Sensitivity studies on the impacts of Tibetan Plateau snowpack pollution on the Asian hydrological cycle and monsoon climate
1Pacific Northwest National Laboratory, Richland, WA, USA
2University of Michigan, Ann Arbor, MI, USA
3NOAA National Centers for Environmental Prediction, Camp Springs, MD, USA
Abstract. The Tibetan Plateau (TP), the highest and largest plateau in the world, has long been identified to be critical in regulating the Asian monsoon climate and hydrological cycle. The snowpack and glaciers over the TP provide fresh water to billions of people in Asian countries, but the TP glaciers have been retreating faster than those anywhere else in the world. In this modeling study a series of numerical experiments with a global climate model are designed to simulate radiative forcing of black carbon (BC) and dust in snow, and to assess the relative impacts of anthropogenic CO2 and carbonaceous particles in the atmosphere and snow on the snowpack over the TP and subsequent impacts on the Asian monsoon climate and hydrological cycle. Simulations results show a large BC content in snow over the TP, especially the southern slope, with concentration larger than 100 μg/kg. Because of the high aerosol content in snow and large incident solar radiation in the low latitude and high elevation, the TP exhibits the largest surface radiative forcing induced by aerosols (e.g. BC, Dust) in snow compared to other snow-covered regions in the world.
Simulation results show that the aerosol-induced snow albedo perturbations generate surface radiative forcing of 5–25 W m−2 during spring, with a maximum in April or May. BC-in-snow increases the surface air temperature by around 1.0 °C averaged over the TP and reduces spring snowpack over the TP more than pre-industrial to present CO2 increase and carbonaceous particles in the atmosphere. As a result, runoff increases during late winter and early spring but decreases during late spring and early summer (i.e. a trend toward earlier melt dates). The snowmelt efficacy, defined as the snowpack reduction per unit degree of warming induced by the forcing agent, is 1–4 times larger for BC-in-snow than CO2 increase during April–July, indicating that BC-in-snow more efficiently accelerates snowmelt because the increased net solar radiation induced by reduced albedo melts the snow more efficiently than snow melt due to warming in the air.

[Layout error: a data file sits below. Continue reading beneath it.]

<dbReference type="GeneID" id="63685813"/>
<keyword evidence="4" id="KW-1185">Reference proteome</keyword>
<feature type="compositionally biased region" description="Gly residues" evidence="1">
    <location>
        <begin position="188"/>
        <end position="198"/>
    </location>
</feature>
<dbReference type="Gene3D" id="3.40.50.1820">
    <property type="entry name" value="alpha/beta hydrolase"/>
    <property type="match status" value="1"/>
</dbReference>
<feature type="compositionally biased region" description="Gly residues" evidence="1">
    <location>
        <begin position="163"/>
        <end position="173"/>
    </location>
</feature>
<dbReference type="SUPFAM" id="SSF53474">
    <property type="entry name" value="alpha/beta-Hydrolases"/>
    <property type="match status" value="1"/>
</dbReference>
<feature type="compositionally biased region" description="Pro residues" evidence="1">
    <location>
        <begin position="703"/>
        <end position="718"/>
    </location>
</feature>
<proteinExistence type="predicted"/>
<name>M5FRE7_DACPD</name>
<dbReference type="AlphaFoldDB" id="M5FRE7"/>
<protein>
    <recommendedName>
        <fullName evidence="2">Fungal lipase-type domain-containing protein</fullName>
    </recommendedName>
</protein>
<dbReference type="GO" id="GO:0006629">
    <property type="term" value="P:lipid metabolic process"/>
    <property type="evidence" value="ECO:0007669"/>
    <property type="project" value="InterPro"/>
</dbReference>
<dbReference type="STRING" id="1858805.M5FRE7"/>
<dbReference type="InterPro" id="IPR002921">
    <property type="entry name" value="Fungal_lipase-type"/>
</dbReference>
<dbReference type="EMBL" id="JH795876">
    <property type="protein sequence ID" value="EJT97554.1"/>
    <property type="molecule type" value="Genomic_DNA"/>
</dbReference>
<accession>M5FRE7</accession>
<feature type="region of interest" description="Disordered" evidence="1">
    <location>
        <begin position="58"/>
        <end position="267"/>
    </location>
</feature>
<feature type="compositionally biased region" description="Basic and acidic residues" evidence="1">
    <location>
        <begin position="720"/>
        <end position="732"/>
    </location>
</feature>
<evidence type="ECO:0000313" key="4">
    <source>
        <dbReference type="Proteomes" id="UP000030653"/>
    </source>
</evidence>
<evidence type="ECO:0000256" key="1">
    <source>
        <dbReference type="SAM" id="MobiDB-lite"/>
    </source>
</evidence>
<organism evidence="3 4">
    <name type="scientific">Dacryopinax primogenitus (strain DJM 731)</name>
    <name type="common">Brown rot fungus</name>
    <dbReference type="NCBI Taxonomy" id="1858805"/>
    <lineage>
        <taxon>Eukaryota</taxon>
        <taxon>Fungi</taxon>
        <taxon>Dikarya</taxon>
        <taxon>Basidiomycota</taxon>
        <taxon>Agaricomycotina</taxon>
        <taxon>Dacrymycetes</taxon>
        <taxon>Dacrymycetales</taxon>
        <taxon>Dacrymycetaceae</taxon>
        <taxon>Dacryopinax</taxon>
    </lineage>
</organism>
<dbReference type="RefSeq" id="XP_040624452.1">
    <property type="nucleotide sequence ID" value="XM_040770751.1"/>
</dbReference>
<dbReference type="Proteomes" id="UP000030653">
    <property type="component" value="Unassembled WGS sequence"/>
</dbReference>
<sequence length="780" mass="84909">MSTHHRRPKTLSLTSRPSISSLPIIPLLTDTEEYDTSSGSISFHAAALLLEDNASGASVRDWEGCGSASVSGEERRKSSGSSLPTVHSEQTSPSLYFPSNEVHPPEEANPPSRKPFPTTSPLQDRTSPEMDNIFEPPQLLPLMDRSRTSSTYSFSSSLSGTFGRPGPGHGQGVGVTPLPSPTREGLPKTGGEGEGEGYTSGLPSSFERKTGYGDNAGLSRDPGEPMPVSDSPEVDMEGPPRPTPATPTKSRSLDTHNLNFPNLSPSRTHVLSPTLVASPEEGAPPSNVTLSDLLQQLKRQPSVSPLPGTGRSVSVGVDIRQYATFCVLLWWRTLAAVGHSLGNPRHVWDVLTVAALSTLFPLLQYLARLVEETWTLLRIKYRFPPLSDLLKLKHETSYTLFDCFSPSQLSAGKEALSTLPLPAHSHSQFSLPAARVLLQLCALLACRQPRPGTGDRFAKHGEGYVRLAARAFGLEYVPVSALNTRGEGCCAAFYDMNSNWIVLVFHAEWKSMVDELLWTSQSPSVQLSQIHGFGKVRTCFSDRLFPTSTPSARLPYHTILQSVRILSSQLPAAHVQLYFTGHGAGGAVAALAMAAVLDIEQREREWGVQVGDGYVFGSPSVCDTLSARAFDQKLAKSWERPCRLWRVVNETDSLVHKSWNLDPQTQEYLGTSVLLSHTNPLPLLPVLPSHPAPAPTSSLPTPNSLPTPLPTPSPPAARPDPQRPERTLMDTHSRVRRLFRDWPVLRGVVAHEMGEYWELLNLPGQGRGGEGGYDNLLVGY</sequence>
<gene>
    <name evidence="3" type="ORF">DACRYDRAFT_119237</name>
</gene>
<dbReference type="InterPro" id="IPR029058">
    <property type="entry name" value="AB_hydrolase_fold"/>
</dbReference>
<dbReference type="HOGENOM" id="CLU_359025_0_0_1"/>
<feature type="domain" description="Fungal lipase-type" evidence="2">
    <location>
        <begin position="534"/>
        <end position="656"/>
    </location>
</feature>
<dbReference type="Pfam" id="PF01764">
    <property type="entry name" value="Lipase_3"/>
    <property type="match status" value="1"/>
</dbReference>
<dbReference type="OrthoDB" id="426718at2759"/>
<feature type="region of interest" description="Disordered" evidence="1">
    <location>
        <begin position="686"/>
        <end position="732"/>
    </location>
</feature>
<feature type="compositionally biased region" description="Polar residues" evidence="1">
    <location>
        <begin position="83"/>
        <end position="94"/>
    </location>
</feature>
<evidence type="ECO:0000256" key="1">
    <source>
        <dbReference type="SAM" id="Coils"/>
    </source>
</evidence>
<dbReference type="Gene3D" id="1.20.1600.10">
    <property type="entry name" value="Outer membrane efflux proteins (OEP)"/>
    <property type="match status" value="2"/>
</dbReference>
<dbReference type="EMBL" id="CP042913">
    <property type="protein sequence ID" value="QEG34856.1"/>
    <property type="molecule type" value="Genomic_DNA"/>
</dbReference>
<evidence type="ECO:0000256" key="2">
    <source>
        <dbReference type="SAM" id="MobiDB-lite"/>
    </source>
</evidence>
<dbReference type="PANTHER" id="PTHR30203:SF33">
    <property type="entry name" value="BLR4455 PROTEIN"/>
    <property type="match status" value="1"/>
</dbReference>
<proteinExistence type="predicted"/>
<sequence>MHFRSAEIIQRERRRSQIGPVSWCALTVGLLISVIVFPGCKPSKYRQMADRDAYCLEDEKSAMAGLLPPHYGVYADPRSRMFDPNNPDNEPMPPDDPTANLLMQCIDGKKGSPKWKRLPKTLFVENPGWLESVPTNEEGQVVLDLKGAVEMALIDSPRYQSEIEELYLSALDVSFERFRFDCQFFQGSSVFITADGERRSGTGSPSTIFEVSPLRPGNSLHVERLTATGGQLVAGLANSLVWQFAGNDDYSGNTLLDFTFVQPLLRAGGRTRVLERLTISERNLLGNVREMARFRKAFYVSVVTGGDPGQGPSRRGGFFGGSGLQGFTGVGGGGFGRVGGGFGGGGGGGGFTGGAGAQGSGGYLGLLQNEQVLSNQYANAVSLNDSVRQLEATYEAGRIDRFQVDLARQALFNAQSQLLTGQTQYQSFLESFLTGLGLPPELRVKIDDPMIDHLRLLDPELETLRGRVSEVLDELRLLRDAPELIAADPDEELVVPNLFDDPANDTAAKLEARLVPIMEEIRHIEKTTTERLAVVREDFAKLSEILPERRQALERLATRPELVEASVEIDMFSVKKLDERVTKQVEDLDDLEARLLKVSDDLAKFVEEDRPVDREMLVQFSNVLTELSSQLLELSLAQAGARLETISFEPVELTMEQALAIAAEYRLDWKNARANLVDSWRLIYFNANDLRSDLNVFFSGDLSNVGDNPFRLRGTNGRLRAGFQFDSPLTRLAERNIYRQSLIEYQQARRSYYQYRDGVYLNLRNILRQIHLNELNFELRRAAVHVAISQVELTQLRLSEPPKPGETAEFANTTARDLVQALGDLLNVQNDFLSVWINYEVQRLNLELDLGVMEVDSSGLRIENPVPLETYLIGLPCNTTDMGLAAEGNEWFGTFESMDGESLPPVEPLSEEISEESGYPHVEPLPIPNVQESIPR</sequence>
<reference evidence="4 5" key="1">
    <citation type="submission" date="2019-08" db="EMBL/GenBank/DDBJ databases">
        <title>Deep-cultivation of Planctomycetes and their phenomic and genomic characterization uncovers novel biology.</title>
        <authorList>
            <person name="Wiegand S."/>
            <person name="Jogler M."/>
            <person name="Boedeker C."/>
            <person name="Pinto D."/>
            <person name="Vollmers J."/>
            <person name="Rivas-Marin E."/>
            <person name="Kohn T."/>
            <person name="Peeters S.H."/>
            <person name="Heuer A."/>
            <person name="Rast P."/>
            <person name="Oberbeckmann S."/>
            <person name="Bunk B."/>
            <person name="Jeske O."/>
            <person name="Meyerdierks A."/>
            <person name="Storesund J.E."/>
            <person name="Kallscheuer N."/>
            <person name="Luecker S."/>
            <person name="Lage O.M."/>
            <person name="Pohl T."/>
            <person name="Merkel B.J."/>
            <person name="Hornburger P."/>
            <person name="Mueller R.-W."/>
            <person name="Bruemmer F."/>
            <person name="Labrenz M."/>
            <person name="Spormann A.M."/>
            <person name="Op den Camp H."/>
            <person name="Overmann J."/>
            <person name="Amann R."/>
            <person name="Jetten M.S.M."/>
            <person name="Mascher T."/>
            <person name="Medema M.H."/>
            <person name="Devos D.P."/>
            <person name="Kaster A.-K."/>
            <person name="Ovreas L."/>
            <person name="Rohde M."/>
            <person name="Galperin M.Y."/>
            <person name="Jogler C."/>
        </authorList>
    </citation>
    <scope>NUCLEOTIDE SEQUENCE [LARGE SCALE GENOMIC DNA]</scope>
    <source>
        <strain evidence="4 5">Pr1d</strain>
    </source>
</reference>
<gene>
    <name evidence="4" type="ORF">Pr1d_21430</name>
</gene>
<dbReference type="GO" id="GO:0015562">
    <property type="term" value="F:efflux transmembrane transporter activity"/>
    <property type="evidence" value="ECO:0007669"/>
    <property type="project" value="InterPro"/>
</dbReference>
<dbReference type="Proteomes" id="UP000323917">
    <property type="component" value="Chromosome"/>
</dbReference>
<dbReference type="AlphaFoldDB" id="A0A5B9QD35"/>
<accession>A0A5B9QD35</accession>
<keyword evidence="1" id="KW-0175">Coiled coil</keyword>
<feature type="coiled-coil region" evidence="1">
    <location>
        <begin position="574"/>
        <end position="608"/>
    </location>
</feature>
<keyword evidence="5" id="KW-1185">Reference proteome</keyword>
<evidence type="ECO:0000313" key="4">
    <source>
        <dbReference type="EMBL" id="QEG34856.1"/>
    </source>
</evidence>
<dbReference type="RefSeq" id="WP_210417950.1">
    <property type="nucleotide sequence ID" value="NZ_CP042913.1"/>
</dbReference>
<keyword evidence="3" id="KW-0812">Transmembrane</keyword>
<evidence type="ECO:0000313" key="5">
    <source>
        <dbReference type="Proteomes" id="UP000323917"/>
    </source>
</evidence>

The TP also influences the South (SAM) and East (EAM) Asian monsoon through its dynamical and thermal forcing. Simulation results show that during boreal spring aerosols are transported by southwesterly, causing some particles to reach higher altitude and deposit to the snowpack over the TP. While BC and OM in the atmosphere directly absorb sunlight and warm the air, the darkened snow surface polluted by BC absorbs more solar radiation and increases the skin temperature, which warms the air above through sensible heat flux. Both effects enhance the upward motion of air and spur deep convection along the TP during the pre-monsoon season, resulting in earlier onset of the SAM and increase of moisture, cloudiness and convective precipitation over Northern India. BC-in-snow has a more significant impact on the EAM in July than CO2 increase and carbonaceous particles in the atmosphere. Contributed by the significant increase of both sensible heat flux associated with the warm skin temperature and latent heat flux associated with increased soil moisture with long memory, the role of the TP as a heat pump is elevated from spring through summer as the land-sea thermal contrast increases to strengthen the EAM. As a result, both Southern China and Northern China become wetter, but Central China (i.e. Yangtze River Basin) becomes drier – a near-zonal anomaly pattern that is consistent with the dominant mode of precipitation variability in East Asia.